During the growing process they are pale greenish at first, then reddish-purple and finally indigo upon ripening. The bushes typically bear fruit from May through June but peaks in July, which is National Blueberry Month. Blueberries used to be picked by hand until the invention of the blueberry rake by Abijah Tabbutt of Maine in 1822. The blueberry is Maine’s state berry, where twenty five percent of blueberries come from every year.

I can’t wait till they’re ready for picking, then I can experiment with them.

Friday, May 1, 2009

The Devil in the Kitchen

Finally, I’ve finished yet another great book. The Devil in the Kitchen by Marco Pierre White was such a learning opportunity. You don’t realize how much one has accomplished in a lifetime until you’ve read their biography.

White didn’t have formal training of any kind; he just started working in kitchens as a teenager. His first kitchen adventure was Hotel St. George under Stephan Wilkinson. At first he had no interest in food but just saw it as a job. Next he would work for Albert Roux, Raymond Blanc and Pierre Koffman all culinary giants of the time. Here he would gain the experience and confidence, to one day open his own restaurants.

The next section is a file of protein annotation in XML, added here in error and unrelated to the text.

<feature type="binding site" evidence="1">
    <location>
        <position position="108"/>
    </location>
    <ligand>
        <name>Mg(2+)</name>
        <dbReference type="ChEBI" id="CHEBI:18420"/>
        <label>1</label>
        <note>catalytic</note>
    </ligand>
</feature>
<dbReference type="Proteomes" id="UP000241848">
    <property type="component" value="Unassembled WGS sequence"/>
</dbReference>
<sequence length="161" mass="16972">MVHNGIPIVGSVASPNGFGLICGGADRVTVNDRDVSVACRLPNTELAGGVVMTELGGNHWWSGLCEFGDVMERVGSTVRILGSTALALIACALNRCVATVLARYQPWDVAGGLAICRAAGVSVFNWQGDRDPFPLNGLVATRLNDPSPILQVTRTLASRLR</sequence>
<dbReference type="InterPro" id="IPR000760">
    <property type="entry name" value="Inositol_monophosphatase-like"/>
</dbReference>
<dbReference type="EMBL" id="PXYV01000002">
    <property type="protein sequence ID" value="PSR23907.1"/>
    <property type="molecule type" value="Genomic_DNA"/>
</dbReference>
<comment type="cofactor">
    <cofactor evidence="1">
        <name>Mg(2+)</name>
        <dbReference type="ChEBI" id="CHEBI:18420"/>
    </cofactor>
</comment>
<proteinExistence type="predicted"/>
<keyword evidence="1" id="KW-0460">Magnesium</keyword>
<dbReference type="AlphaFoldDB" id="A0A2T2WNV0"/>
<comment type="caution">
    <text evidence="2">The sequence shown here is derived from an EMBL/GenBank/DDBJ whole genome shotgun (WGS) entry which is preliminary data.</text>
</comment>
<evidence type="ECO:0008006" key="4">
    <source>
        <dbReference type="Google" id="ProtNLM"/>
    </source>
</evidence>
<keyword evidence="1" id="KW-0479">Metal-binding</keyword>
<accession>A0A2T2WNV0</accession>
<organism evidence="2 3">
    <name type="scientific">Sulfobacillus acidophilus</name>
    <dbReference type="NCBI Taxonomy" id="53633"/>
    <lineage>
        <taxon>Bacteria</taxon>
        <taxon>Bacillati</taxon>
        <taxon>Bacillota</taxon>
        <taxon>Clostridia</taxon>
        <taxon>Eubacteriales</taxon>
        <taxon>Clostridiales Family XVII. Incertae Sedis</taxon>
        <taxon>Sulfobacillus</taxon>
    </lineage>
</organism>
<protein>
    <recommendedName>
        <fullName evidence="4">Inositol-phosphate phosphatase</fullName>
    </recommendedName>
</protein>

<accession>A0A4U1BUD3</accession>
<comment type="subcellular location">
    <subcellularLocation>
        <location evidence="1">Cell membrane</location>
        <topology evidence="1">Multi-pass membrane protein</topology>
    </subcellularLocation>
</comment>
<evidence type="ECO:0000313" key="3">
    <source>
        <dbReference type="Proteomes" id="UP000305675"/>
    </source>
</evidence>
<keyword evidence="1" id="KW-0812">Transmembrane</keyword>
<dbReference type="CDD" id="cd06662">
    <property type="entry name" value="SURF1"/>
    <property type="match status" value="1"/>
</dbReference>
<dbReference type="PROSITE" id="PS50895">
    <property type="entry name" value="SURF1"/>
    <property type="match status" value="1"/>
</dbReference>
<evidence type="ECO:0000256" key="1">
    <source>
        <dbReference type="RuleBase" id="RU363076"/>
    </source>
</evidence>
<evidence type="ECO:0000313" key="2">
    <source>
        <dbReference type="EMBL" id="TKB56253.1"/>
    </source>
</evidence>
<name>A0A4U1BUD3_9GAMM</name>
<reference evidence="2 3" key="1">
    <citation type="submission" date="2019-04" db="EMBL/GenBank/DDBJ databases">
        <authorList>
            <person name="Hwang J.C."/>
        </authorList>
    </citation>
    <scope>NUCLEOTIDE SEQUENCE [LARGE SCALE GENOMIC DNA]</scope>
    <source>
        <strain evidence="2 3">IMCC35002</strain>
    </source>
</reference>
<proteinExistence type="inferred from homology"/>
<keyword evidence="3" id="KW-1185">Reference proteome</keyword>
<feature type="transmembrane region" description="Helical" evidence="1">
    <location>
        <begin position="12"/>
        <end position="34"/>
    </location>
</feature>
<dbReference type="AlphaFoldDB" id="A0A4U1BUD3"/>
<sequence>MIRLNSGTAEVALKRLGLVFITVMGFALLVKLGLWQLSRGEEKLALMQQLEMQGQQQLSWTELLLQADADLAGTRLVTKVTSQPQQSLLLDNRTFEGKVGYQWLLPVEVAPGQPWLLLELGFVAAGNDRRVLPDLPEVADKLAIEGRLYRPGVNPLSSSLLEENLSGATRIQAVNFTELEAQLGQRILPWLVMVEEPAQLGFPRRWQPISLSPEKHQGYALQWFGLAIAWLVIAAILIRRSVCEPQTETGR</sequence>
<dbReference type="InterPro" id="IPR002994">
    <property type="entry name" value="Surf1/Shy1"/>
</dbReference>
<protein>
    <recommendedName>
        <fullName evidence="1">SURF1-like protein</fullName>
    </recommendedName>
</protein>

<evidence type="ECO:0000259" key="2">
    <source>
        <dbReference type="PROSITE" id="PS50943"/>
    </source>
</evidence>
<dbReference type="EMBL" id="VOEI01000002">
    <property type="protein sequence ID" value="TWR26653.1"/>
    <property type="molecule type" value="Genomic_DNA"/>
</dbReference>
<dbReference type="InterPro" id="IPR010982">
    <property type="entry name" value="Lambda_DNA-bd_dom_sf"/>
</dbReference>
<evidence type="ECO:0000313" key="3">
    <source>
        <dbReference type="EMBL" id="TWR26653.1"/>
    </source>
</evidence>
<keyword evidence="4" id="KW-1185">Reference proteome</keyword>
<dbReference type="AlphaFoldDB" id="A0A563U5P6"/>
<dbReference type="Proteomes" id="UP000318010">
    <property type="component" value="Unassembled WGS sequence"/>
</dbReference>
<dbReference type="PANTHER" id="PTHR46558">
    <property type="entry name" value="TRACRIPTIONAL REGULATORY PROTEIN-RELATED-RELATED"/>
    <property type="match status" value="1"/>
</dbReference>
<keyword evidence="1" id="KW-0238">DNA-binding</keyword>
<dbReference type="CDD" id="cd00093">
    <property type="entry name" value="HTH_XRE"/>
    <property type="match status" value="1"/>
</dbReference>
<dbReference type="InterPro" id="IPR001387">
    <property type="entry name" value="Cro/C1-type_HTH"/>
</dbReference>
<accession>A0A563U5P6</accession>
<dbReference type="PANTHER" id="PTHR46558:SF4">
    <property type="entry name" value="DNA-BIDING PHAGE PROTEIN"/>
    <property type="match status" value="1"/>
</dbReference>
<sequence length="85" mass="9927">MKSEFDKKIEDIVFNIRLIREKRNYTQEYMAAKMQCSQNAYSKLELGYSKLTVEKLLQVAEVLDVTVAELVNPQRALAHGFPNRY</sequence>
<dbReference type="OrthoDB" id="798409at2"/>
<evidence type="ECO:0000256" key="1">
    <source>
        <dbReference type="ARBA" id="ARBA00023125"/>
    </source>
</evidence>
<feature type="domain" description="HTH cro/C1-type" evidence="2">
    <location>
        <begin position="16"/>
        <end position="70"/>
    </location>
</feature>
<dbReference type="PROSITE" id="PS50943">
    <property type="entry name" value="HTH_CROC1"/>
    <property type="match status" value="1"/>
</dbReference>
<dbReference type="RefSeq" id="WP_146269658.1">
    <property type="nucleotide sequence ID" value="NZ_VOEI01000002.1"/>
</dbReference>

After opening famous Harvey’s and winning two Michelin stars he turned to Restaurant Marco Pierre White at the Hyde Park Hotel. After much hard work he would come to win three Michelin stars in Restaurant Marco Pierre White. After winning three Michelin stars he decided his race was not yet finished. He became obsessed to win Michelin couverts or “knives and forks.” They are awarded for pleasantness, luxury, aesthetics and ambience. Finally The Oak Room in London’s Meridien Hotel would take him there.

After working in kitchens for twenty one year’s, Marco Pierre White hung up the apron. Several factors contributed to his retirement but the primary one was to spend more time with his wife Mati and at the time his two kids, Luciano and Marco. After learning so much from Albert Roux they finally ended their relationship in the late nineties. Albert had intentionally not given Chef of the Year to Marco Pierre White saying it would be bad for the industry.

Only if there were more chefs like Marco Pierre White in the business. The man sacrificed every moment of his life for twenty one years. Most cooks will be lucky if they’re half as good as him but we can all try.